The Government, the VNG, the IPO and the Security Regions Council draw up agreements to bring the crisis around the reception of asylum seekers under control

The situation in the crowded application centre in Ter Apel is untenable. There are not enough emergency or other reception spaces to receive people. Immediate measures are needed to alleviate the situation without delay and to bring the crisis that has ensued under control. The Government, the Association of Netherlands Municipalities (VNG), the Association of Provincial Authorities (IPO) and the Security Regions Council have therefore drawn up agreements around the reception of asylum seekers and the housing and integration of asylum permit holders.

This is an integrated package of agreements. To alleviate the situation in Ter Apel, the aim is to set up an emergency reception centre in a nearby municipality, from which asylum seekers can come to Ter Apel in a controlled way for registration and reception purposes. The Security Regions are doing their utmost to create the 225 additional emergency reception spaces that are needed for each region. In addition to the agreed spaces per region, the aim is to create another 225 emergency reception spaces per security region.

To enable more asylum permit holders to leave the reception centre, temporary housing for permit holders is crucial. Local authorities are working hard to house 20,000 asylum permit holders by the end of this year. Wherever possible, this must not result in asylum permit holders taking accommodation away from others who are in urgent need of housing. To this end, additional rented social housing must be built. The quickest way of doing this is to build more temporary dwellings. The target has therefore been increased to 37,500 temporary dwellings over the period 2022-2024. Together with local authorities and provinces, a package has been devised in which partners receive guarantees for the installation and relocation of temporary accommodation.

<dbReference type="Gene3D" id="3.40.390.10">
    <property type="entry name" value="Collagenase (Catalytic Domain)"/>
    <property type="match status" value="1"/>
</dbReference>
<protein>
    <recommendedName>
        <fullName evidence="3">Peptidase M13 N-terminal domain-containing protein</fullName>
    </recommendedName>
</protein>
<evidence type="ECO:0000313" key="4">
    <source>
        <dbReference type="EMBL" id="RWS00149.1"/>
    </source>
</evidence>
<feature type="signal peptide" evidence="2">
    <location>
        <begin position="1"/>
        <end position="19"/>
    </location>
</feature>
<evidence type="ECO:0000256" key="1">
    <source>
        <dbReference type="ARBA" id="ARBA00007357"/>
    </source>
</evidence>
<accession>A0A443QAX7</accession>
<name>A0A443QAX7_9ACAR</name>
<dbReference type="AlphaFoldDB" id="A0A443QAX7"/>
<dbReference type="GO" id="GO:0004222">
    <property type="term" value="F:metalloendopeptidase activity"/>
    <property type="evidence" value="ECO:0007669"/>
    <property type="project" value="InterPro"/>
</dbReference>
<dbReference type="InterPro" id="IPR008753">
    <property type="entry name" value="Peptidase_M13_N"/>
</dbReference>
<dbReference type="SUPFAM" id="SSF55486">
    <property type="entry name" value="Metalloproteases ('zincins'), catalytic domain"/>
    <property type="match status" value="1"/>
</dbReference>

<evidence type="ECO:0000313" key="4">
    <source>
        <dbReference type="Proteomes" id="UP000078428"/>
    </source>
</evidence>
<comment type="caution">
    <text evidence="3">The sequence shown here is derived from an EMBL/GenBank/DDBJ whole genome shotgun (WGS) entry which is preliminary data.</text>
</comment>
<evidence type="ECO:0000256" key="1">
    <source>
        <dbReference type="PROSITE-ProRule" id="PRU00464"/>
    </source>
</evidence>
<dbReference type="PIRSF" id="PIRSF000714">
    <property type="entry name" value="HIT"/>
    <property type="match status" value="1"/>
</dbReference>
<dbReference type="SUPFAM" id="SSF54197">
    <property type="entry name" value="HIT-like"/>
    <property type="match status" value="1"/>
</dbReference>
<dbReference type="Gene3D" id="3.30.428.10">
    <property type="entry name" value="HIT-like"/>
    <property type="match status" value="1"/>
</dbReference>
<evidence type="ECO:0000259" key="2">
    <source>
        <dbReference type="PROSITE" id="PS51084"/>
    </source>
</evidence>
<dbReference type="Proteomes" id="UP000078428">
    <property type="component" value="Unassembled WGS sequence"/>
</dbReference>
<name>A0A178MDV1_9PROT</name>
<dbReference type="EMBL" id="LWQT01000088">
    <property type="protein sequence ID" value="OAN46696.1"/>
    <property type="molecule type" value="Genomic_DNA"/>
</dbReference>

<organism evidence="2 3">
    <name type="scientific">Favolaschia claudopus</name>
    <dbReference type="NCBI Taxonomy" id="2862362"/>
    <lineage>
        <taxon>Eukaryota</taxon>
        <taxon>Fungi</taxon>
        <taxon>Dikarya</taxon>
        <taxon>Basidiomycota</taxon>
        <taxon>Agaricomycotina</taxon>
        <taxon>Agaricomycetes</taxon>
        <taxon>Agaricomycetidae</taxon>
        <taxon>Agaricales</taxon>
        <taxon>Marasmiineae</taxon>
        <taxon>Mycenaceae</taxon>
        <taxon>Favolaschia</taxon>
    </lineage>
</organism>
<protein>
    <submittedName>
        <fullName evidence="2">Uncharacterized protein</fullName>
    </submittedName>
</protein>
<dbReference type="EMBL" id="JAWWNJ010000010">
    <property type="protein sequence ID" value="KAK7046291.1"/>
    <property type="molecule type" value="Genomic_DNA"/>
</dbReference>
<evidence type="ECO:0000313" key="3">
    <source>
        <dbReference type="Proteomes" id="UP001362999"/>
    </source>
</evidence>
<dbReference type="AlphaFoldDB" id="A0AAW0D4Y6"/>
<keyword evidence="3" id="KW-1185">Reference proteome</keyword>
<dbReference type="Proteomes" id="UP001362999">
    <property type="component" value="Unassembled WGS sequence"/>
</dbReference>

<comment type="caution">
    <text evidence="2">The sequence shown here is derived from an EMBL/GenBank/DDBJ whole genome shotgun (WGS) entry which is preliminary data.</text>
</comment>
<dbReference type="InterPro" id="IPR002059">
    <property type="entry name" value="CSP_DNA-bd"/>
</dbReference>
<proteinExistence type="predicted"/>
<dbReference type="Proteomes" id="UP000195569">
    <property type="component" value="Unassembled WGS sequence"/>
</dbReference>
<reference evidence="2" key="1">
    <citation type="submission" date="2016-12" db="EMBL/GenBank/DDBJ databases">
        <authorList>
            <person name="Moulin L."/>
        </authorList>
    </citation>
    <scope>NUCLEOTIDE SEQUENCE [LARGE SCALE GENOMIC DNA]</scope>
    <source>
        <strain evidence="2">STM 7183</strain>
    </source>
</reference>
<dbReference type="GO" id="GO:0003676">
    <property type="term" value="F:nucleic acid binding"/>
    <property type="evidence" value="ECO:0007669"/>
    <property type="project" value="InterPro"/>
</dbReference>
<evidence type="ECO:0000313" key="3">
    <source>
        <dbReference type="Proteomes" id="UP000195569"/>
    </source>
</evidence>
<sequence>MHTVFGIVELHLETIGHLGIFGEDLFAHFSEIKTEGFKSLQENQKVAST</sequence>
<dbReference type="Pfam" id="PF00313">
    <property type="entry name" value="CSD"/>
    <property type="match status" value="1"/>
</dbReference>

Minister for Migration Eric Van der Burg:

’Ter Apel is clearly the victim of the shortage of reception spaces in the Netherlands. It’s dreadful to see how many people are having to sleep outside every night because there aren’t enough reception spaces available. So I’m grateful to all the parties involved for their constructive attitude, which has led to these administrative agreements.’

‘We are all seeing inhumane situations that we don’t want to see,’ says chair of the Security Regions Council Hubert Bruls. ‘The need in Ter Apel is huge, so it’s crucial that we quickly get a package of measures together that addresses both the short and the long-term issues. Solidarity is key here; if we are to get out and stay out of the asylum crisis, we need everyone to work together.’

Jaap Smit, chair of the Association of Provincial Authorities (IPO):

‘The images that are being broadcast all over the world from the municipality of Westerwolde in the province of Groningen make it clear that the asylum issue is a major problem for the Netherlands as a whole. Given the shared sense of urgency, the agreements made today are also supported by all the provincial authorities in the Netherlands.’

Hugo De Jonge, Minister for Housing and Spatial Planning:

’If we want to be able to offer everyone a proper place to live, we will have to significantly step up the construction of temporary accommodation. We are doing this for anyone who urgently needs accommodation, people who have been on the waiting list for a long time and people who have obtained the right to remain in the Netherlands after having fled from war and violence. Together with municipalities and provinces, we are giving partners guarantees for the installation and relocation of temporary accommodation at a cost of €316 million.’

Theo Weterings, portfolio holder for Asylum at the VNG: ‘Through these agreements, we are laying a strong shared foundation that should enable us to resolve the inhumane situation in Ter Apel. And we can also help put an end to the crisis around the reception of asylum seekers and the housing and integration of asylum permit holders, in a way that has more support from local authorities and our residents. We are investing in collective forms of housing that can be used in a flexible way to accommodate asylum permit holders, other local people who need to be accommodated quickly and other target groups. A tailor-made approach is important here. The activities that result from these agreements will be fully compensated by the government. Given the difficult financial prospects for local authorities up to 2026, this is important.’